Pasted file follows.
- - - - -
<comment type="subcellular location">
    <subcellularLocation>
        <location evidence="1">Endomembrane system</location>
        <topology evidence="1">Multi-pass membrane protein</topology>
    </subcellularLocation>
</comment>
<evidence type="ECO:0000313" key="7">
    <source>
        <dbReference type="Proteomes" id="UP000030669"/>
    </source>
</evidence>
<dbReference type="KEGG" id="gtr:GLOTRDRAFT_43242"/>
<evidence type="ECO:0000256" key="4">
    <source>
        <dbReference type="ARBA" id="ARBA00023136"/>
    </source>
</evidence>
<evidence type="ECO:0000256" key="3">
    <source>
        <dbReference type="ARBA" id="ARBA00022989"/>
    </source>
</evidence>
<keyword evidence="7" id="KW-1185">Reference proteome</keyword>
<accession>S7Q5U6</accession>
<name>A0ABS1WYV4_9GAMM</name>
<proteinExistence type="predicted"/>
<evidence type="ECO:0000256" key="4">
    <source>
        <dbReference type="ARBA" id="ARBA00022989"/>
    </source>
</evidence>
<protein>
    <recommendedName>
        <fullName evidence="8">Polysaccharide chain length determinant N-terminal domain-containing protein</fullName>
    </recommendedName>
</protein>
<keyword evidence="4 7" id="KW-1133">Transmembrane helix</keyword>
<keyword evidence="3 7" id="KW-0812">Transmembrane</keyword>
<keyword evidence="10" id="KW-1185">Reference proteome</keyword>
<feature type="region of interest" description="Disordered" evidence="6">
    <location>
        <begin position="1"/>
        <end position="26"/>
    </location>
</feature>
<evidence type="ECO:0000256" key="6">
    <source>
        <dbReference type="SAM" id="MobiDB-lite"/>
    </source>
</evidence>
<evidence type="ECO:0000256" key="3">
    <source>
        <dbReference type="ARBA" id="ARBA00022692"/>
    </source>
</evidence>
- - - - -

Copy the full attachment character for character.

<comment type="subcellular location">
    <subcellularLocation>
        <location evidence="1">Endomembrane system</location>
        <topology evidence="1">Multi-pass membrane protein</topology>
    </subcellularLocation>
</comment>
<evidence type="ECO:0000313" key="7">
    <source>
        <dbReference type="Proteomes" id="UP000030669"/>
    </source>
</evidence>
<dbReference type="KEGG" id="gtr:GLOTRDRAFT_43242"/>
<evidence type="ECO:0000256" key="4">
    <source>
        <dbReference type="ARBA" id="ARBA00023136"/>
    </source>
</evidence>
<evidence type="ECO:0000256" key="3">
    <source>
        <dbReference type="ARBA" id="ARBA00022989"/>
    </source>
</evidence>
<keyword evidence="7" id="KW-1185">Reference proteome</keyword>
<accession>S7Q5U6</accession>
<name>A0ABS1WYV4_9GAMM</name>
<proteinExistence type="predicted"/>
<evidence type="ECO:0000256" key="4">
    <source>
        <dbReference type="ARBA" id="ARBA00022989"/>
    </source>
</evidence>
<protein>
    <recommendedName>
        <fullName evidence="8">Polysaccharide chain length determinant N-terminal domain-containing protein</fullName>
    </recommendedName>
</protein>
<keyword evidence="4 7" id="KW-1133">Transmembrane helix</keyword>
<keyword evidence="3 7" id="KW-0812">Transmembrane</keyword>
<keyword evidence="10" id="KW-1185">Reference proteome</keyword>
<feature type="region of interest" description="Disordered" evidence="6">
    <location>
        <begin position="1"/>
        <end position="26"/>
    </location>
</feature>
<evidence type="ECO:0000256" key="6">
    <source>
        <dbReference type="SAM" id="MobiDB-lite"/>
    </source>
</evidence>
<evidence type="ECO:0000256" key="3">
    <source>
        <dbReference type="ARBA" id="ARBA00022692"/>
    </source>
</evidence>